Monitoring of mercury, arsenic, and lead in traditional Asian herbal preparations on the Dutch market and estimation of associated risks

Food and Consumer Product Safety Authority (VWA), NL-5600 CD Eindhoven, The Netherlands.
Food Additives and Contaminants - Part A Chemistry, Analysis, Control, Exposure and Risk Assessment (Impact Factor: 1.8). 10/2009; 27(2):190-205. DOI: 10.1080/02652030903207235
Source: PubMed


Traditional herbal preparations used in Ayurveda, traditional Chinese medicine, traditional Tibetan medicine, and other Asian traditional medicine systems may contain significant amounts of mercury, arsenic or lead. Though deliberately incorporated in Asian traditional herbal preparations for therapeutic purposes, these constituents have caused intoxications worldwide. The aim of this study was therefore to determine mercury, arsenic, and lead levels in Asian traditional herbal preparations on the Dutch market. A total of 292 traditional herbal preparations used in Ayurveda, traditional Chinese medicine, and traditional Tibetan medicine were sampled between 2004 and 2007. Samples were mostly multi-ingredient traditional herbal preparations containing herbs and minerals. The labeling of less than 20% of the traditional herbal preparations suggested the presence of mercury, arsenic or lead. These elements were shown by inductively coupled mass spectrometry (ICP-MS) in 186 (64%) of 292 traditional herbal preparations. Estimated weekly mercury, arsenic, and lead intake levels were calculated for each traditional herbal preparation from the analytically determined concentrations and the recommended dose. A total of 59 traditional herbal preparations (20%) were likely to result in intakes of these elements significantly exceeding safety limits. Of these 59 traditional herbal preparations, intake estimates for 50 traditional herbal preparations significantly exceeded the safety limit for mercury (range = 1.4-1747 mg week(-1)); intake estimates for 26 traditional herbal preparations significantly exceeded the safety limit for arsenic (range = 0.53-427 mg week(-1)) and intake estimates for eight traditional herbal preparations were significantly above the safety limit for lead (range = 2.6-192 mg week(-1)). It is concluded that the mercury, arsenic, and lead contents of traditional herbal preparations used in Ayurveda, traditional Chinese medicine, and traditional Tibetan medicine remain a cause for concern and require strict control.

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Available from: Erik J M Konings, Feb 27, 2014
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    • "Some traditional Chinese herbal medicine, traditional Tibetan medicine and other Asian traditional medicine systems were found to contain significant amounts of mercury, arsenic or lead (Martena et al., 2010). It has been shown that herbal remedies incorporated in Asian traditional herbal preparation for therapeutic purposes caused intoxications in users (Martena et al., 2010; Robert et al., 2008). "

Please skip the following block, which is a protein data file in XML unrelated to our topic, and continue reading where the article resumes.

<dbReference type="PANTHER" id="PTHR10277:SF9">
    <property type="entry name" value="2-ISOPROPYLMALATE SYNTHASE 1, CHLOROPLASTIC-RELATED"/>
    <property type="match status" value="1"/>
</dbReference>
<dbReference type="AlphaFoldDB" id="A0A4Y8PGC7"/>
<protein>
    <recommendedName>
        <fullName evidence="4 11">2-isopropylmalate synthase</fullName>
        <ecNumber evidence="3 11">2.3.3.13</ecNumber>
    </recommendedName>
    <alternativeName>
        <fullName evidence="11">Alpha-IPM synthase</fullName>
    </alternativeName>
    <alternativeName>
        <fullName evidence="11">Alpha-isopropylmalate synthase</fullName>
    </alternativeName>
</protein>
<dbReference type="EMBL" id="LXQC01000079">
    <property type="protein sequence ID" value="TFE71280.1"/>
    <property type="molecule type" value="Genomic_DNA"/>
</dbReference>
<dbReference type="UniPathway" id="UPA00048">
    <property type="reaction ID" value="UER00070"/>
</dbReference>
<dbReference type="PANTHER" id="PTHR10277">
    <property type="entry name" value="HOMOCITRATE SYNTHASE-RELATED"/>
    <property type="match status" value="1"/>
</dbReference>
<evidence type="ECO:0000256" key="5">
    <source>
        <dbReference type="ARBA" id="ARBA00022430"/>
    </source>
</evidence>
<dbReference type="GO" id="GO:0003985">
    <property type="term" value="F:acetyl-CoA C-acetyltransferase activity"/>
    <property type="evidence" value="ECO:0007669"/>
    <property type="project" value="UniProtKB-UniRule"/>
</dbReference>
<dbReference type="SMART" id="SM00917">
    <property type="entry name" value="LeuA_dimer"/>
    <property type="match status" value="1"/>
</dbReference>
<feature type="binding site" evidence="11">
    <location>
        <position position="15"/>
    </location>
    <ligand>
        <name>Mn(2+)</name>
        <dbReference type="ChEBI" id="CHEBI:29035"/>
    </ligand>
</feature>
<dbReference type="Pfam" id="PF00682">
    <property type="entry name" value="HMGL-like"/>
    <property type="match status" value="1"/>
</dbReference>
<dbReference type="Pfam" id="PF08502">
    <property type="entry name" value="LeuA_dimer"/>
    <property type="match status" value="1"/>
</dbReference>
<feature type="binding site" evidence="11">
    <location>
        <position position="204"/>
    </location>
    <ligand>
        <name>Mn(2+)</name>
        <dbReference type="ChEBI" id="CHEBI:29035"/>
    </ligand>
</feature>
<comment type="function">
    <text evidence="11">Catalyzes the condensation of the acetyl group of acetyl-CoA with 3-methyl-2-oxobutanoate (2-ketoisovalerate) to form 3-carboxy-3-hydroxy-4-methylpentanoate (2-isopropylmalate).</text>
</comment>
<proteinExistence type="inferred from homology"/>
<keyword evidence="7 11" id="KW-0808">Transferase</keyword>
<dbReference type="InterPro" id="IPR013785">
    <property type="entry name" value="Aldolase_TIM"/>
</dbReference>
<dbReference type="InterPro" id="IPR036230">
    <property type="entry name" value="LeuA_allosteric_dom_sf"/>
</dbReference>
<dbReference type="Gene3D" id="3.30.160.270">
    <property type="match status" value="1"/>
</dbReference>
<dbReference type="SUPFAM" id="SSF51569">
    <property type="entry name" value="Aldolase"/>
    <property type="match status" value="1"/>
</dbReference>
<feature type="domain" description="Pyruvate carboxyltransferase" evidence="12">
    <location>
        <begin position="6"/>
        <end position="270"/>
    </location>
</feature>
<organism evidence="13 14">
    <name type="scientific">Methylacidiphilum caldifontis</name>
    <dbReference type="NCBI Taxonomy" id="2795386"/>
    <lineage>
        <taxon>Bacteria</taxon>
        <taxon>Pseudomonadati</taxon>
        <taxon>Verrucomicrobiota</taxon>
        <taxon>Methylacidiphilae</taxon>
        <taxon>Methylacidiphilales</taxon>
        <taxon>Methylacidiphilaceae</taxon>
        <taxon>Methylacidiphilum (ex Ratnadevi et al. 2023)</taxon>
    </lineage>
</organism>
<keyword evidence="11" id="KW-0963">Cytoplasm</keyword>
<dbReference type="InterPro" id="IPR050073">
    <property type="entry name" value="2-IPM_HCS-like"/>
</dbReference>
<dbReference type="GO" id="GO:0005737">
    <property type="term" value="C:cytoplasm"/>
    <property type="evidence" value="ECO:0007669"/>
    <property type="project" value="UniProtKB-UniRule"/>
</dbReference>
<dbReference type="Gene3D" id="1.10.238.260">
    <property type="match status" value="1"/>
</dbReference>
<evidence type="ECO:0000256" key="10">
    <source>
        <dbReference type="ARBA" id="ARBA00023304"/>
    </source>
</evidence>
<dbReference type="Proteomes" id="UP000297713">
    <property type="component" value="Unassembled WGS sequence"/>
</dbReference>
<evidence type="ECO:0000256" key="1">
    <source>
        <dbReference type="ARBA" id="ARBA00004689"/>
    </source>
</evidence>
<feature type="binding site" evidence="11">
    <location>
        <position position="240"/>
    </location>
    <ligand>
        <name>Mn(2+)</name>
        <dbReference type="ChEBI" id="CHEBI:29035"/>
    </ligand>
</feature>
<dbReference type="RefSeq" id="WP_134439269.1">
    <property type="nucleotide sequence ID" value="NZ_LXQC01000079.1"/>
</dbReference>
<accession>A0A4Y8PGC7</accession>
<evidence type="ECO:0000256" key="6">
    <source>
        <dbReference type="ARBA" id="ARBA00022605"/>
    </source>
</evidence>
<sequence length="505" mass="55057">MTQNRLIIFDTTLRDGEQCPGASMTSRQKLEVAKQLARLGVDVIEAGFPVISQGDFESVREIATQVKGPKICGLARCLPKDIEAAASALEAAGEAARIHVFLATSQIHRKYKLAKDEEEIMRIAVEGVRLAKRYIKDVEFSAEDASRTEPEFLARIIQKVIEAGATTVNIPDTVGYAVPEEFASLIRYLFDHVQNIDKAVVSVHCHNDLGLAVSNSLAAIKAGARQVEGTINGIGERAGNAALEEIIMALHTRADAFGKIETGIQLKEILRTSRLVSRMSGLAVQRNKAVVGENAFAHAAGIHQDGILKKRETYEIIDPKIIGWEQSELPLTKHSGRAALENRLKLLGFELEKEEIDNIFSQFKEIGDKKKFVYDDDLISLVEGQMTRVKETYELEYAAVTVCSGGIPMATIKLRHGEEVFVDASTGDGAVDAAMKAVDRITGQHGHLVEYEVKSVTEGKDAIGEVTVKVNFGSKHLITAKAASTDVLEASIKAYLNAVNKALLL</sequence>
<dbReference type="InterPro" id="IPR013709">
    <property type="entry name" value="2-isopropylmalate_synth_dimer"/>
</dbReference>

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    Journal of Applied Pharmaceutical Science 04/2013; 3(4):88 - 91. DOI:10.7324/JAPS.2013.3416 · 0.47 Impact Factor
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    • "or inductively coupled plasma mass spectrometry (ICP-MS) [28]. In particular, XRF has the advantage of being non-destructive, but it cannot be applied to elements present at trace levels; on the other hand, ICP-MS has an extremely high sensitivity, but it requires a very expensive instrumentation. "
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    Microchemical Journal 09/2011; 99(1):2-6. DOI:10.1016/j.microc.2011.01.002 · 2.75 Impact Factor
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    • "Several studies have shown that CHMs and other botanical supplements may be contaminated with heavy metals, and in some cases at toxic levels (Ernst, 2002; Ernst and Coon, 2001; Lin et al., 2010). Much of what has been reported regarding potentially worrisome contamination in herbal medicines relates to patent or proprietary medicines (Ang et al., 2003; Au et al., 2000; Cooper et al., 2007; Dolan et al., 2003; Ernst, 2002; Ko, 1998; Koh and Woo, 2000; Martena et al., 2010; Raman et al., 2004; Saper et al., 2004), which differ from raw herbs in that they are frequently a mix of different substances (e.g., plant, mineral, animal) in either pill or extract form (Yee et al., 2005). Patent herbal medicines may contain heavy metals that were intentionally added, such as arsenic (Liu et al., 2008a), mercury (Liu et al., 2008b), and lead (Saper et al., 2008). "
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